It’s interesting that this past summer’s War of the Bounty Hunters comic book miniseries got so many repetitive tie-in issues from Marvel’s other ongoing Star Wars titles, but its follow-up Crimson Reign is being treated quite a bit differently.
Issue #19 of the second volume of Marvel’s main current-canon Star Wars comic references the events of Crimson Reign #1 (Admiral Ackbar mentions the syndicate war that Qi’ra and Crimson Dawn ignited in that title) but it’s not labeled as a crossover. I think I vastly prefer this approach, as it means we likely won’t need to see the same actions play out over and over again like we did in War of the Bounty Hunters.
Star Wars #19 begins with the above-mentioned Rebel Alliance briefing, where Luke finds himself distracted by the list of possible Jedi holy sites that R2-D2 found in an old Imperial archive. Leia gives him permission to leave, so Luke sets off on a quest to see if he can track down any more ancient Jedi temples. It’s obvious that this path will eventually lead him to discover Ahch-To– either in these pages or sometime after the events of Return of the Jedi– but for now he visits Ilum (which is evidently already in the process of being transformed into Starkiller Base), Arashar (which is overpopulated by an Imperial Star Destroyer occupation), and Lothal (where he apparently doesn’t possess the right Force “key” to open the temple Ezra Bridger entered in Star Wars Rebels) before settling on the River Moon of Al’doleem, first seen in writer Charles Soule’s Star Wars: Darth Vader – Dark Lord of the Sith comic book from 2017. It’s no coincidence that Soule is also the writer of this particular story arc, and I absolutely love that he’s choosing to go back and revisit familiar locations to dig up relics of the past. On Al’doleem we get flashbacks to Vader’s seek-and-destroy mission against Jedi Master Kirak Infil’a just after the conclusion of the Clone Wars, and Luke meets a friendly mechanic who’s justifiably willing to help him figure out what the Empire wants from the local Jedi monastery.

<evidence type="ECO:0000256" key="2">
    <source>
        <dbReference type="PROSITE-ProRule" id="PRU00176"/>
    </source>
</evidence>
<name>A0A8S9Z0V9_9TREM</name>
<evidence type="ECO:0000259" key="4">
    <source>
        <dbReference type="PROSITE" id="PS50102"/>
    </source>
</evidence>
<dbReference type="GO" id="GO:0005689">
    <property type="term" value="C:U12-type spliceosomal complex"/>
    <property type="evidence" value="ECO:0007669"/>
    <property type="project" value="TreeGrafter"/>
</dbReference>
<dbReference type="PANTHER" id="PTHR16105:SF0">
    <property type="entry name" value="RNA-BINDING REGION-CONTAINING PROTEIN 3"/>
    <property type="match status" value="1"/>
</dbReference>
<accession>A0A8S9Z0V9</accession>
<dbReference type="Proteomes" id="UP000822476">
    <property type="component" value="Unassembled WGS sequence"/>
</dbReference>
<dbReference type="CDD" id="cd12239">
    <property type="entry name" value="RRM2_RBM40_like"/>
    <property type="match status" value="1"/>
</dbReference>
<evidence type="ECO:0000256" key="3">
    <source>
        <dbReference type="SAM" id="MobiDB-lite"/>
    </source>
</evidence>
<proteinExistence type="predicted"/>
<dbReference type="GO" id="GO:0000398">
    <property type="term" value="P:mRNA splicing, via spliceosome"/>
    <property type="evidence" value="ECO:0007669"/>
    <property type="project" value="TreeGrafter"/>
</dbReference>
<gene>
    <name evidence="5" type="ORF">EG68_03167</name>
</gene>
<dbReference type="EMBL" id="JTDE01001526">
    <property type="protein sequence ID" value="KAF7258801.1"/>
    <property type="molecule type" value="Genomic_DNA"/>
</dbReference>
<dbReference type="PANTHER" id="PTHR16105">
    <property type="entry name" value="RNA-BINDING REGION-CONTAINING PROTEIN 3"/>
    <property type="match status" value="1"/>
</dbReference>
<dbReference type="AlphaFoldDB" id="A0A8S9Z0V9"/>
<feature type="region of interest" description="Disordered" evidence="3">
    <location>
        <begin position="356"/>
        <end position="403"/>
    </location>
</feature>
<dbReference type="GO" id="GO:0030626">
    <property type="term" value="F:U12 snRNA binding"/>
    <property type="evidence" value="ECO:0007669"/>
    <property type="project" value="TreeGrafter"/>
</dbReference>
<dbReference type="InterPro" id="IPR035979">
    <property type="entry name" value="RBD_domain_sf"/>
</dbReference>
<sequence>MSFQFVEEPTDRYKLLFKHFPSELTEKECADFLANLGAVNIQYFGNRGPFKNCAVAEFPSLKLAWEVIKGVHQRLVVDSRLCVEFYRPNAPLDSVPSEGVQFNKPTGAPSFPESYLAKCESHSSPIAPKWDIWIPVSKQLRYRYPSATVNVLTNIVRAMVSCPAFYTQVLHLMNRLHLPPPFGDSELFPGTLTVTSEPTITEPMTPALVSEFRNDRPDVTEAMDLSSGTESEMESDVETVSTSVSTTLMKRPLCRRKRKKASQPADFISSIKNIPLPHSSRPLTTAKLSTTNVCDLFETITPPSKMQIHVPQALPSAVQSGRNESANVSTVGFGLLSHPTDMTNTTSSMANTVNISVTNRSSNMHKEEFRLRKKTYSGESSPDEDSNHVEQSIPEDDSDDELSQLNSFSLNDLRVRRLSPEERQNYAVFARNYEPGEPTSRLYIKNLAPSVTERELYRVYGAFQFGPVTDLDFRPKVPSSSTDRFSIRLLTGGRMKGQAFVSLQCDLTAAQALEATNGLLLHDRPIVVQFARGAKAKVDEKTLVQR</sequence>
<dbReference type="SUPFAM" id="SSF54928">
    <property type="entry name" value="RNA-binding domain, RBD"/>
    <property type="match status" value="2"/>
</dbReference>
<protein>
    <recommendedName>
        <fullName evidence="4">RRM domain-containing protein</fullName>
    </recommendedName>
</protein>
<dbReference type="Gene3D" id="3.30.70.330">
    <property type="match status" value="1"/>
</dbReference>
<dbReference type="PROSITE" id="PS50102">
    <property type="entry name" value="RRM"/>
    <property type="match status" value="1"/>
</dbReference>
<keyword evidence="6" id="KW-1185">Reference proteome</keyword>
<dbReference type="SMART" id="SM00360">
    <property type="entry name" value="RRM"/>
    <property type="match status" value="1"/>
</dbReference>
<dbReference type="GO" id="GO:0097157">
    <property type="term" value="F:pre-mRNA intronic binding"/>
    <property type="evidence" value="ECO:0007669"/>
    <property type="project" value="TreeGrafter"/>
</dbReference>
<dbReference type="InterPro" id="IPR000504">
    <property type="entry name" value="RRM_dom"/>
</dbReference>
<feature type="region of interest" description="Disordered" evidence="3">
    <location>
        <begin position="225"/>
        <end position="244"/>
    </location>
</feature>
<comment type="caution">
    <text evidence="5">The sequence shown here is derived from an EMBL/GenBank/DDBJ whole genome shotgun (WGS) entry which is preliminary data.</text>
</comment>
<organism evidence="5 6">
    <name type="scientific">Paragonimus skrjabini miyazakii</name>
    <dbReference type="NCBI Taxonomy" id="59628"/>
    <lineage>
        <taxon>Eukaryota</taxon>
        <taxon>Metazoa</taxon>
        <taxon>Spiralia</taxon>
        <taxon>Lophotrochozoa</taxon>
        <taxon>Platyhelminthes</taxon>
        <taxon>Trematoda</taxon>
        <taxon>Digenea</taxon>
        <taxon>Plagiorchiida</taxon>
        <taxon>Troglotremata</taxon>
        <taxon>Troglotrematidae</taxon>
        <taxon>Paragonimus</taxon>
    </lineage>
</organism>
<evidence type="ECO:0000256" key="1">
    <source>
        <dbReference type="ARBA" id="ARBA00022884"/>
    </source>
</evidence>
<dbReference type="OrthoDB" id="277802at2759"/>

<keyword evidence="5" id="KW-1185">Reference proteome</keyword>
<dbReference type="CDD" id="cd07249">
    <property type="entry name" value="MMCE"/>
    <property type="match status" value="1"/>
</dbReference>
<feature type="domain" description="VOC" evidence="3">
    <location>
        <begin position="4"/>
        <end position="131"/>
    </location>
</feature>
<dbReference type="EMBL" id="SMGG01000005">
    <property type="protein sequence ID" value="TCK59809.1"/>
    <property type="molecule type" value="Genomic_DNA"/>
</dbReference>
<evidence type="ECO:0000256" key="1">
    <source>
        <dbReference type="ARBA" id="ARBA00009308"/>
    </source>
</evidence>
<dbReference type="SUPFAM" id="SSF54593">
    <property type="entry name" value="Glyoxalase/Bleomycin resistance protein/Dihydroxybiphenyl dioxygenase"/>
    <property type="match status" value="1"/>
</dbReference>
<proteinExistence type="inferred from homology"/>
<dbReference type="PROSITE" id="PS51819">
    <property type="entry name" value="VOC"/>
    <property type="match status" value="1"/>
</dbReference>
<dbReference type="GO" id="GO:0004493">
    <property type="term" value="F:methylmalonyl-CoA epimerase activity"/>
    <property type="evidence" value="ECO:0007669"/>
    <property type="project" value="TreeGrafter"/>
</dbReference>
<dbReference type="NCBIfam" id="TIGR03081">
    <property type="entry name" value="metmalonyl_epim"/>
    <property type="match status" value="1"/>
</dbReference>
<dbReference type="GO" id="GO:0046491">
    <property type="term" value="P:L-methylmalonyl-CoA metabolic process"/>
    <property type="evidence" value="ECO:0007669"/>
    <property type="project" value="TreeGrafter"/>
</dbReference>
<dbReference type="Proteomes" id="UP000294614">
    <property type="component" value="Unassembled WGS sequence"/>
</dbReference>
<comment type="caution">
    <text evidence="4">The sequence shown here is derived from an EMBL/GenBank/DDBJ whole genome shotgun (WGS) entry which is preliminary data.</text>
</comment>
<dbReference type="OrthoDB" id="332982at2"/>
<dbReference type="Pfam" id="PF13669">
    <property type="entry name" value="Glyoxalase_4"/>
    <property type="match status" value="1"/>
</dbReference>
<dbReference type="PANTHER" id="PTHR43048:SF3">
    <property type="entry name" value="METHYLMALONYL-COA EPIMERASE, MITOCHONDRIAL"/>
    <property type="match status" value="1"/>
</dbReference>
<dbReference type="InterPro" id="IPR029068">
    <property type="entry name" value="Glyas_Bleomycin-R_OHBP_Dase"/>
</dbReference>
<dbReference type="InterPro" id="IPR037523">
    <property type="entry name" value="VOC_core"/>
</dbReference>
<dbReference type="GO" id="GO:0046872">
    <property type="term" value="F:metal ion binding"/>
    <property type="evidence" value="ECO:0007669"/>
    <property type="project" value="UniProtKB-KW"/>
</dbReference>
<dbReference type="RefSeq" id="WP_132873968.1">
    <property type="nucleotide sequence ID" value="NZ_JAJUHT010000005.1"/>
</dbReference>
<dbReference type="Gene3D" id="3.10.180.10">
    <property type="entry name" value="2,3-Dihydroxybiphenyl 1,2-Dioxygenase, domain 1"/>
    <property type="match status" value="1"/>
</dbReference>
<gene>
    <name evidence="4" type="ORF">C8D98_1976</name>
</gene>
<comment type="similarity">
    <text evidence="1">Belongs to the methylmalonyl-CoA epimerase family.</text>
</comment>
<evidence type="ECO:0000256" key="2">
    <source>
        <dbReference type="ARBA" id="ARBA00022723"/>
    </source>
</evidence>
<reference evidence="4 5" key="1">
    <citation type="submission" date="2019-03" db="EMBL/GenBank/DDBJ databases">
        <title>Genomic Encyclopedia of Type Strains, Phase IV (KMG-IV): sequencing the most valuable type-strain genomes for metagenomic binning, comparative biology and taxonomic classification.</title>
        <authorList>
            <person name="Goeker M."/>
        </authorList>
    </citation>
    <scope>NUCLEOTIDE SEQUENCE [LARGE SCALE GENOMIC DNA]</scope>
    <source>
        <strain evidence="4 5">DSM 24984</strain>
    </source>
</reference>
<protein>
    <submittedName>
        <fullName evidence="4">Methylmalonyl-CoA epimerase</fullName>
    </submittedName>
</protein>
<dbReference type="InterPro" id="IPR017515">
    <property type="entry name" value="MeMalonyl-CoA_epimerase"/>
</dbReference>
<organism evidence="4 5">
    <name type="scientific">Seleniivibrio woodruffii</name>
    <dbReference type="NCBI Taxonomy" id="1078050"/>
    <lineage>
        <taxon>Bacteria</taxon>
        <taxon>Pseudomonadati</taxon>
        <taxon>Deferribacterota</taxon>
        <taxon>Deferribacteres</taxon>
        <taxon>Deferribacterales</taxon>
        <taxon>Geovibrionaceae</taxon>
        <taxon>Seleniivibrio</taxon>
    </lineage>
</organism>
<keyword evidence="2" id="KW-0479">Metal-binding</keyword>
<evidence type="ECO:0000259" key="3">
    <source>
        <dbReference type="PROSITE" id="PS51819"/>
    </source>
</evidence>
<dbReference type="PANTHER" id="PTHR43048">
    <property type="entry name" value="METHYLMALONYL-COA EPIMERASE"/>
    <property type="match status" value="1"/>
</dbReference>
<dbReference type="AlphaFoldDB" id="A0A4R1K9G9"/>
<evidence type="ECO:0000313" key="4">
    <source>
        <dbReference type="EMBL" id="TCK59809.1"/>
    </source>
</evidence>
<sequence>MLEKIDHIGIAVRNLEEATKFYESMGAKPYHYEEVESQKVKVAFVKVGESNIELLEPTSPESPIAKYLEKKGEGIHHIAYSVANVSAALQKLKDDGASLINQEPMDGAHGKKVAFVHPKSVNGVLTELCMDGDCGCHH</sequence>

Luke has a fairly notable arc along his personal journey to becoming a Jedi himself in this episode as well, but I won’t spoil that here except to say that his powers advance closer to the level we see them at in Jabba’s Palace on Tatooine. There’s also a spine-tingling bit of foreshadowing to Star Wars: The Last Jedi and a great cliffhanger that has me wondering how this arc is going to continue to unfold. But this issue also raises an interesting question: have we been given sufficient reason why Luke isn’t simply returning to the planet Dagobah to continue his training with Yoda at this point in the timeline? He says Yoda isn’t speaking to him (I guess he means via the Force) but I wasn’t under the impression that he needed an invitation. Regardless, on the whole I thought this issue was a wonderful way to kick off a new storyline post-War of the Bounty Hunters, and this arc brings in new artist Marco Castiello (Dark Horse’s Star Wars: Rebel Heist), whose style perfectly matches the tone Soule seems to be going for. Plus, any Star Wars comic issue that features a list of names in Aurebesh for me to translate always– pretty much instantly– wins me over.
Star Wars #19 is available now wherever comic books are sold.
Mike serves as Laughing Place’s lead Southern California reporter, Editorial Director for Star Wars content, and host of the weekly “Who’s the Bossk?” Star Wars podcast. He’s been fascinated by Disney theme parks and storytelling in general all his life and resides in Burbank, California with his beloved wife and cats.